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WESTERLY — Students at Westerly High School who might want to take to the skies will soon be able to enroll in an introduction to aviation course.

It’s one of several new elective classes set to be offered next year, along with forensics, baking and pastry and the history of rock 'n' roll.

Principal Michael Hobin reviewed the course offerings for the coming school year with the Westerly School Committee at its Wednesday meeting.

The review and approval allows the high school to begin the course selection process for current ninth, 10th and 11th grade students and incoming freshmen.

Students can choose to take the courses as electives and earn one credit or a half-credit, in some cases. Whether a class proceeds will depend on how many students sign up for it, with Hobin saying the school moves forward with a “viable” course when about 12 students or more have enrolled.

The introduction to aviation course, educators told the School Committee on Wednesday, is one that has potential for growth within the career and technical program. What’s more, it was initiated by a Westerly High School student, Campbell Gladski, as part of her senior project.

Gladski spoke to the committee in August about a free four-year high school curriculum developed by the Aircraft Owners & Pilots Association to introduce students to aviation. She noted the growing demand for jobs in the field.

Gladski followed through with appropriate faculty and staff at the high school, Hobin said.

“People from the Westerly State Airport came and met with us and really talked through the potential for an aviation program, but to certainly start with an aviation course,” Hobin said. A physics and physical science certified instructor in the school has expressed interest in teaching the students.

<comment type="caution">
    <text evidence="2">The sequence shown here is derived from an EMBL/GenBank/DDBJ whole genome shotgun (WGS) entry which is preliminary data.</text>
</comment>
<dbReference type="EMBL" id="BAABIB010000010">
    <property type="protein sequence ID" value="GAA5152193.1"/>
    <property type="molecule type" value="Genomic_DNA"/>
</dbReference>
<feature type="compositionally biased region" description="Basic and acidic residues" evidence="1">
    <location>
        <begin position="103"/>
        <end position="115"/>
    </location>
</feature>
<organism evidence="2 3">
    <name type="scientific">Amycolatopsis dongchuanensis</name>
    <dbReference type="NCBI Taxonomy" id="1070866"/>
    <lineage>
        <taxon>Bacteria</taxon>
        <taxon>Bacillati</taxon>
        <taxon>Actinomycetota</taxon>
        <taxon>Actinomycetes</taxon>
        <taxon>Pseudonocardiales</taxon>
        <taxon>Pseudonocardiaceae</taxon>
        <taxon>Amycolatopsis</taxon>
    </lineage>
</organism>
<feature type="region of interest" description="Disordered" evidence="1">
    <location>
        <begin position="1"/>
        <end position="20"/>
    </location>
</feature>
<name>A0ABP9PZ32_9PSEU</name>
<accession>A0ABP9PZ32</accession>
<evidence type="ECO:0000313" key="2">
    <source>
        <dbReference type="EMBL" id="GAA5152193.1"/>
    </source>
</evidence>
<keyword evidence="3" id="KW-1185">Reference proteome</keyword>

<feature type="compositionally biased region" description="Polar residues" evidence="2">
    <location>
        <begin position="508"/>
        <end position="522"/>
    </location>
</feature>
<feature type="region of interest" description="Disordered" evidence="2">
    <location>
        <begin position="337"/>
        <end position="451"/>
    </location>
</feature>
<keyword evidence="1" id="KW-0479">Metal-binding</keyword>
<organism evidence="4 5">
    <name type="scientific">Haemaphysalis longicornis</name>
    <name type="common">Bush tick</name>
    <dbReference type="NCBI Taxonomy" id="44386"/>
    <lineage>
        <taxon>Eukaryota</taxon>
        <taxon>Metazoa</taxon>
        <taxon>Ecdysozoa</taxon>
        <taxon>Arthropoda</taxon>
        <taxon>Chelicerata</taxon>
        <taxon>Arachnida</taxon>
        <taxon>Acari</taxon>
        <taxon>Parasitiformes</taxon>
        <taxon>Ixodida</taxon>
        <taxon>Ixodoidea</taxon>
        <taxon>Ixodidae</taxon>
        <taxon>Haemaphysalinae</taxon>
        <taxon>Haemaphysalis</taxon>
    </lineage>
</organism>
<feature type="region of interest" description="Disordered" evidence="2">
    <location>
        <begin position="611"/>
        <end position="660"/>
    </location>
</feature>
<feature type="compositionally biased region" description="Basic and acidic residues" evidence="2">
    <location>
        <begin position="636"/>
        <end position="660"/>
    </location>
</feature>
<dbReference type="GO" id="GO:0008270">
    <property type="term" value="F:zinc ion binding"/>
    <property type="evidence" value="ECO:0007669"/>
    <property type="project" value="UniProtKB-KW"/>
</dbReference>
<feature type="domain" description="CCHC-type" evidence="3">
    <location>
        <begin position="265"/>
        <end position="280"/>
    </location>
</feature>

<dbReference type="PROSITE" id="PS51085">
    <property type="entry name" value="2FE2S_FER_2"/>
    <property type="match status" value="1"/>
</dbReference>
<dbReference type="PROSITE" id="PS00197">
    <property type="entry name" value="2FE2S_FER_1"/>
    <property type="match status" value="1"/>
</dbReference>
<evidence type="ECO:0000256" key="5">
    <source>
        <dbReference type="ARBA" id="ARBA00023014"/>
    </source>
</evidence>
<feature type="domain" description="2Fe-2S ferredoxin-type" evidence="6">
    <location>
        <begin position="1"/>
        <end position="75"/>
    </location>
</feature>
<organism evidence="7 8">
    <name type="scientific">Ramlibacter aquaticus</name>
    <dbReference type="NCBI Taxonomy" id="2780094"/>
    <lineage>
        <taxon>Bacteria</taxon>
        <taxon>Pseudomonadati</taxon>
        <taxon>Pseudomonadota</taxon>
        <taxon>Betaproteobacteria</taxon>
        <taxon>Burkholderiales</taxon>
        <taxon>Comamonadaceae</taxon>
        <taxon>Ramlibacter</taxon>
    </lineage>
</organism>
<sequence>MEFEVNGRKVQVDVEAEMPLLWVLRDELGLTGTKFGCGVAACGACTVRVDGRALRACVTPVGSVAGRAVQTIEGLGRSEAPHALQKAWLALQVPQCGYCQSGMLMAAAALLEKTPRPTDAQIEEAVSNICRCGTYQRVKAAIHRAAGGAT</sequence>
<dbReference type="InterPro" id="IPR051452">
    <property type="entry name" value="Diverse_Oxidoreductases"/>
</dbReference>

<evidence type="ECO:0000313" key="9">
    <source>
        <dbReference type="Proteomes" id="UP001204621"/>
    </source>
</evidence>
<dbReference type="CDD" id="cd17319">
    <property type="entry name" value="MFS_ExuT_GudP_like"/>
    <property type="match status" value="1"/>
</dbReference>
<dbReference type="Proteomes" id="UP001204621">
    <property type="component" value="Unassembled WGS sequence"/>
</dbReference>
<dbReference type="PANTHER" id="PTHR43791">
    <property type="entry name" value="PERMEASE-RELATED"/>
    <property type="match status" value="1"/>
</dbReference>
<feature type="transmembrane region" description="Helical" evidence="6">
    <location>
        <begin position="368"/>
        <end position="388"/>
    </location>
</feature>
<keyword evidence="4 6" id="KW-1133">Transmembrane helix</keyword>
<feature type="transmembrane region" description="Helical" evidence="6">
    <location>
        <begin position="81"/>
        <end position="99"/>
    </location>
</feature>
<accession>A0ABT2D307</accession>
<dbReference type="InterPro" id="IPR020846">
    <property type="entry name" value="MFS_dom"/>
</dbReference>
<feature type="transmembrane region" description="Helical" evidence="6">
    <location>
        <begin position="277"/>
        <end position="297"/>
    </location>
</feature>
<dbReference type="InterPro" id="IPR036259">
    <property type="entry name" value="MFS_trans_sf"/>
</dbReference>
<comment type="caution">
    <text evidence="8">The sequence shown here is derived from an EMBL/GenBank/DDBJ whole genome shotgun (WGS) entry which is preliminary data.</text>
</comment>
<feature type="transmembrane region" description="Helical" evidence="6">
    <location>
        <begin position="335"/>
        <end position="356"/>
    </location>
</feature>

“We would like to see some of our younger students have interest in it. In the event it becomes a potential career and technical center program down the road, we would then look at offering Aviation 1, possibly Aviation 2, and credentialing and community alignment with the Westerly State Airport,” Hobin said. “It really is a wonderful opportunity for this town and we all recognize that there’s high demand and high need for pilots.”

Gladski attended the meeting and appeared thrilled with the committee’s approval of the course. Her father is a pilot and she plans to study aviation in college.

“I’ve loved aviation forever and worked with a mentor to get into the aviation business,” she said. “I just really like it a lot.”

Students with different interests will have more to choose from as well.

Forensic Science 2 would be a continuation of Forensic Science, a semester-level course with 32 students enrolled, Hobin said.

“This particular course supplements our criminal justice program, which is a relatively new career and technical center program,” Hobin said. “Our forensics students are always seeking additional work in that course.”

The new course is designed to teach the scientific concepts and techniques used in crime scene investigation.

Baking and Pastry 2 is more of a renaming of the program, Hobin said.

“It’s one of the courses like band or music or chorus that the material in the class changes from semester to semester,” he said. That leads to students with transcripts that show them taking Baking and Pastry several times, he said.

A renaming “would be a little bit more recognizable for people to see a progression in skills,” Hobin said. “It also contributes to our baking and pastry pathway endorsement, one of 25 pathway endorsements that kids can take. The required coursework for that endorsement is two sections of baking and pastry.”

The History of Rock 'n' Roll course is similar to the food elective, in that students who take several music classes tend to have “piano” or “guitar” listed several times on a transcript.

“This proposal is to have an elective for any student in the school who isn’t necessarily an instrument-inclined kid,” Hobin said. “Some students have expressed interest, and this is a course that is in other schools in Rhode Island. We would try to partner with them to have them help us develop our curriculum. We see this as an addition in our music department to keep our kids excited in a variety of music opportunities.”

One course is being deleted: Topics in 20th Century U.S. History.

“It has not been selected in several years,” Hobin said. “Every once in a while we take a course out of the program of study that has lost interest.”

Students gravitate more toward a modern topics class that covers current history, he said.

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